Summer arrived hard this past month, with temperatures climbing thirty degrees overnight in some cases, and after a long winter, people have started finding themselves climbing the walls to get out and start enjoying summertime. For most, this means camps, sports, vacations…anything that takes the family into sunlight and away from electronics…and most people will get there by automobile.
Automobile vacations are already up for the year, and even more so automobile staycations (there’s a term that will be in dictionaries soon!). Of course we’ve been inundated with a variety of safety talks and commercials to limit accidents. Everything from ‘Click It or Ticket’ to free child safety seat checks are touted regularly in most media forms. Despite this, nationwide there have already been 66 fatalities of children based on automobile accidents THAT WEREN’T COLLISIONS. So what types of accidents could these be? Playing with seat belts, windows, and other vehicle devices account for many of them. Another type of incident is becoming more prevalent, leaving children unattended in the car.
It doesn’t take much, in all honesty, for a perfect day out to become a tragedy. In a car with windows closed, the interior temperature can climb a degree a minute and more for the first half hour, meaning that it’s entirely possible an infant could die of hyperthermia on a comfortable 75 degree day in less than 20 minutes. Children in the past have died on substantially cooler days as the car becomes stifling also, since the body over time loses it’s ability to compensate for the heat building up. Although it’s believed that cracking the windows would make a significant impact, studies have shown this to not be true, as the heat cannot be released as quickly as it builds in the vehicle. An illustration of this type was seen on a large scale in the 1990’s in Chicago, when the heat build up overcame people in their homes and apartments without air conditioning…at that time, fans did little more than push heated air around. Who were the victims? Elderly, children, and the sick.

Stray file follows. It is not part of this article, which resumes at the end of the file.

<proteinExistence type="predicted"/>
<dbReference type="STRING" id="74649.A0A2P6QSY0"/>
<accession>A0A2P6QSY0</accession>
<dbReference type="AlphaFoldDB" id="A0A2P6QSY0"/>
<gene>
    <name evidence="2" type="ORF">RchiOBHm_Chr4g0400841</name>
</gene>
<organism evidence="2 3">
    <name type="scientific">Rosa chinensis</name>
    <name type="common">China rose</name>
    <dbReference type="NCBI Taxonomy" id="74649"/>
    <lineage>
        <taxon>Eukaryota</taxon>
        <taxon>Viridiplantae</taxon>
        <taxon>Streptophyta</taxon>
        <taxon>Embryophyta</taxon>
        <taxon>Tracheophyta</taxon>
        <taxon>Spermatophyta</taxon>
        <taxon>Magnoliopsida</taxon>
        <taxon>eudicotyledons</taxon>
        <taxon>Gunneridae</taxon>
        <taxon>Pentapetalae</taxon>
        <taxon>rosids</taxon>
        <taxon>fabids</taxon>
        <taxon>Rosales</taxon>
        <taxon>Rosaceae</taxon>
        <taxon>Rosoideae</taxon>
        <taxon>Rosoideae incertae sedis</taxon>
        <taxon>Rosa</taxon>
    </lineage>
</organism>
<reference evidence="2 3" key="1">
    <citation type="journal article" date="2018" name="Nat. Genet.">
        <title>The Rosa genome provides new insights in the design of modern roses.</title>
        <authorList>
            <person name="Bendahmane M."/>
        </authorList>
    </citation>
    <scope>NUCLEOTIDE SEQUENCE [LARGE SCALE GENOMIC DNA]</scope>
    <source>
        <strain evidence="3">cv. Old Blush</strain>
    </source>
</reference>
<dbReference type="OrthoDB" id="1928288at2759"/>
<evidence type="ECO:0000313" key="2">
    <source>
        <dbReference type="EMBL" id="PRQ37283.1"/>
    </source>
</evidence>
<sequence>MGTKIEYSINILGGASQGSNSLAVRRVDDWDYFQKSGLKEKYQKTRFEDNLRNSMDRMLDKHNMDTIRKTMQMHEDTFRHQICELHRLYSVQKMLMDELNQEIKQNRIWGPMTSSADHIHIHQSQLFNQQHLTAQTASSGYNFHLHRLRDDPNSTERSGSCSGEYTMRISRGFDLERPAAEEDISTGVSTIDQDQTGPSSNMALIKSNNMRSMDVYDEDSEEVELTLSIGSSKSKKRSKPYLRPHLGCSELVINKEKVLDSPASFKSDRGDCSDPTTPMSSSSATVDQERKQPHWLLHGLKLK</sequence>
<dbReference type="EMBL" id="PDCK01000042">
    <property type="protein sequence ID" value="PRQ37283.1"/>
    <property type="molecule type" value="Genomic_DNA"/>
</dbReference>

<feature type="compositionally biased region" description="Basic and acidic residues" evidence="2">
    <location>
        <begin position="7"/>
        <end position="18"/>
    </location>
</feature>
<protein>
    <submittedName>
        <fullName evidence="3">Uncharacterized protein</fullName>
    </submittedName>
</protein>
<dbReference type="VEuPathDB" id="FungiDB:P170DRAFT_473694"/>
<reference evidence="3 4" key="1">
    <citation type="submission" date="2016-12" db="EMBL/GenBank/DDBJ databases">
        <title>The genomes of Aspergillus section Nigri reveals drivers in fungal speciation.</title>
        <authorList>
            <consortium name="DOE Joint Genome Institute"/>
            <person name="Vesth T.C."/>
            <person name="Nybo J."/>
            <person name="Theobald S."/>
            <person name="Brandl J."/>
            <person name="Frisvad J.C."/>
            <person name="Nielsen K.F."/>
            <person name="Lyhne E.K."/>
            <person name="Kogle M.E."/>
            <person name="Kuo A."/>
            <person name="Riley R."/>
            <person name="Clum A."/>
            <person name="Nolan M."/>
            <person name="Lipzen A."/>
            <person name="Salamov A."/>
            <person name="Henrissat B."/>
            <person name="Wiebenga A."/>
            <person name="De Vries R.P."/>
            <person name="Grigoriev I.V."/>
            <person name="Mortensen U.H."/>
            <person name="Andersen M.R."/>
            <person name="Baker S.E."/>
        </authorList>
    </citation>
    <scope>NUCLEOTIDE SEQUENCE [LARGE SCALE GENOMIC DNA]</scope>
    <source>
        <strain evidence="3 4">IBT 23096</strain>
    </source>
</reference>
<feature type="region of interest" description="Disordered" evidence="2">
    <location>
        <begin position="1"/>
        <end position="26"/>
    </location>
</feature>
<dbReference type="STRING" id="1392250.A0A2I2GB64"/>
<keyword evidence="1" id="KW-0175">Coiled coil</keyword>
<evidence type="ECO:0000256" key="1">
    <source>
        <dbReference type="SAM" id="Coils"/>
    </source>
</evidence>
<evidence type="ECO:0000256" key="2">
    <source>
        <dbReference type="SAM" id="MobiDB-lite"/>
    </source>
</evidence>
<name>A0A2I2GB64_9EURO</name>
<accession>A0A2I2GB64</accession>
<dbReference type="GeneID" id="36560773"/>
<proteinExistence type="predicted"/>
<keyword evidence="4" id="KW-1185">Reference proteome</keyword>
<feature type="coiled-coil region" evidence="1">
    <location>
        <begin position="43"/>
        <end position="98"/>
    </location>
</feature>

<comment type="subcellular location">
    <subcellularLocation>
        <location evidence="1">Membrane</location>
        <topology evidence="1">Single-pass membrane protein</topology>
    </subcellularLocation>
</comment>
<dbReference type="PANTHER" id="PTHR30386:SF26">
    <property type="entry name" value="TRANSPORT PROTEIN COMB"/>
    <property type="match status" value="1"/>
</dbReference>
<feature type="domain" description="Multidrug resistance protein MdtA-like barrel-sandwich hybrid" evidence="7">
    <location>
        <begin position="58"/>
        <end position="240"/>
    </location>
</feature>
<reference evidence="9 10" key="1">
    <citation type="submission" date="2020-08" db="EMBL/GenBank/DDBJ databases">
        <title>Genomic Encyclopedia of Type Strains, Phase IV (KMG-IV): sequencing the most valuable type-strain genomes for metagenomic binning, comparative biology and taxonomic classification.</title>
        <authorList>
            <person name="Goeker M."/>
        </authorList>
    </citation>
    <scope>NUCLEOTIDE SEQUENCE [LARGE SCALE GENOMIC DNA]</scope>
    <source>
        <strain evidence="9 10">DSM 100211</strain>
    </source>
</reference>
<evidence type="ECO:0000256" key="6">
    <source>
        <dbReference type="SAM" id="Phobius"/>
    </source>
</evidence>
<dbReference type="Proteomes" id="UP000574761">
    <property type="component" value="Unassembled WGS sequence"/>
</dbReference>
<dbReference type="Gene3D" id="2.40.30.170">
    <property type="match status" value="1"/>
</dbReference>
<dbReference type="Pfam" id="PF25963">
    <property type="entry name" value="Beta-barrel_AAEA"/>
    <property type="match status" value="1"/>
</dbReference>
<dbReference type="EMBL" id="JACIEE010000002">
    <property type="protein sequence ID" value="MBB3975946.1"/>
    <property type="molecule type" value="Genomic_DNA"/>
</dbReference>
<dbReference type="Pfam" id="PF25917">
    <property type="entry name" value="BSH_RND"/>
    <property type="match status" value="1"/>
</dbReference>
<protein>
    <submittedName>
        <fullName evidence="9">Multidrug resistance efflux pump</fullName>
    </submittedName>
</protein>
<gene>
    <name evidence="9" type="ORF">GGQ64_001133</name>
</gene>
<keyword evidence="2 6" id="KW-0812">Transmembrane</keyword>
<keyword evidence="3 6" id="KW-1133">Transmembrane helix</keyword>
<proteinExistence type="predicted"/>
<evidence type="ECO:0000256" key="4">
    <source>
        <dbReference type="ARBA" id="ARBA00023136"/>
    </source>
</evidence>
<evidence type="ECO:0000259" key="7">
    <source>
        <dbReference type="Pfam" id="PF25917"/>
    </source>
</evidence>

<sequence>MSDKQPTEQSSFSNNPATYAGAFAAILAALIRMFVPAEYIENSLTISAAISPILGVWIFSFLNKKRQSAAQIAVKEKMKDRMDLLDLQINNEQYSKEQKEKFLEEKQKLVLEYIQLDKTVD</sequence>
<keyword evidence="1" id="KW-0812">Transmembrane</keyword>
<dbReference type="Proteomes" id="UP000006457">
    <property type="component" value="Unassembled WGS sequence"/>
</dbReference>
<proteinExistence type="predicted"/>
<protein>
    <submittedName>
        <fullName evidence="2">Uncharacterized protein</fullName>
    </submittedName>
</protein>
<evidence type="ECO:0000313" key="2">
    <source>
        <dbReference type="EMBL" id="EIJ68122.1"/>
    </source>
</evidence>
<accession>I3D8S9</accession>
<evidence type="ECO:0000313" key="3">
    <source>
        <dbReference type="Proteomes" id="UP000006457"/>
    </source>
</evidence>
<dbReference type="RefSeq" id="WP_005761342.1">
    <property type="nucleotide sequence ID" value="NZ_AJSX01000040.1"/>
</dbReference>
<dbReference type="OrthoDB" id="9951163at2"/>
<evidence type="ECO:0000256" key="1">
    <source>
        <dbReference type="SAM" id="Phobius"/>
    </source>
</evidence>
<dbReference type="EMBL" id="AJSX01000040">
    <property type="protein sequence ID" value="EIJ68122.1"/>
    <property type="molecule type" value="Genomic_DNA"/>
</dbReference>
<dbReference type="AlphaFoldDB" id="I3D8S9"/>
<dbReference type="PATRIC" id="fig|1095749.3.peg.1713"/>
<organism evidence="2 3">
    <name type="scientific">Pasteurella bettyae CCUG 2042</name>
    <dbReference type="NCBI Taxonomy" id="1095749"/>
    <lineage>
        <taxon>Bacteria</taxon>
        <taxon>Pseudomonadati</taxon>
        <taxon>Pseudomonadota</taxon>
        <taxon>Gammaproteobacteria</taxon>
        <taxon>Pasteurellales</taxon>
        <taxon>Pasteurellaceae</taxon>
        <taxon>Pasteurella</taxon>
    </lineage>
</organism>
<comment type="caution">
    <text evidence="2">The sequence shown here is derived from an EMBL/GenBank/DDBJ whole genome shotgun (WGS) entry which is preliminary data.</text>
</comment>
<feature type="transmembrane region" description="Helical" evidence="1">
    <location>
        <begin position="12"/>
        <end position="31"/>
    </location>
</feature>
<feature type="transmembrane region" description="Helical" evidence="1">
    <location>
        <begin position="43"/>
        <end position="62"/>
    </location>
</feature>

But we will be driving around this summer…and it will be hot! There will be children in our cars and some of us won’t have air conditioning. So what can be done? Here are some tips to help you make the most of a safe season:
When traveling with kids, whether on business or pleasure, keep your “needs” in the backseat on the floor (be that a cell phone, laptop, or diaper bag). Then you’ll have to go back there every time you stop to get them , reducing the danger of a child being left behind or even temporarily forgotten. Children and infants are small and hard to see, infant seats also face backwards and so you can’t readily see a child in the rearview mirror. Keep them on the passenger side or in the middle of the back seat whenever practical, to improve their visibility to you.
Keep kids in the fluids, and out of the car! Follow pediatrician recommendations for drinking water and other drinks in the heat to keep hydrated, and make sure the car is a “No Go Zone” for kids, who love to play inside parked cars without realizing the dangers even an unlocked car can have for a playful child. Also, practice practicality for your car. Unlock all doors and keep your key in hand or out of pockets and purses when placing your child in the car after or before shopping. Children have been locked in cars at the mall by parents who strapped them in and inadvertently triggered the automatic locks on the car doors. If you’re shopping locally, make sure someone reliable can get access to a spare car key at your house, and call 911 for assistance from Police and Fire Departments. Don’t wait when you discover a problem, a degree a minute on a hot day doesn’t give you the time you think you have!
Lastly- Your child always leaves the car when you do! Even if it’s only “for a second”. There is no inconvenience so great to risk a child’s life, and we have a habit of losing track of time on errands, so play it safe!
For more tips and tricks to child safety in vehicles, please check out www.Kidsandcars.org. Have a great summer, and a safe one with your family!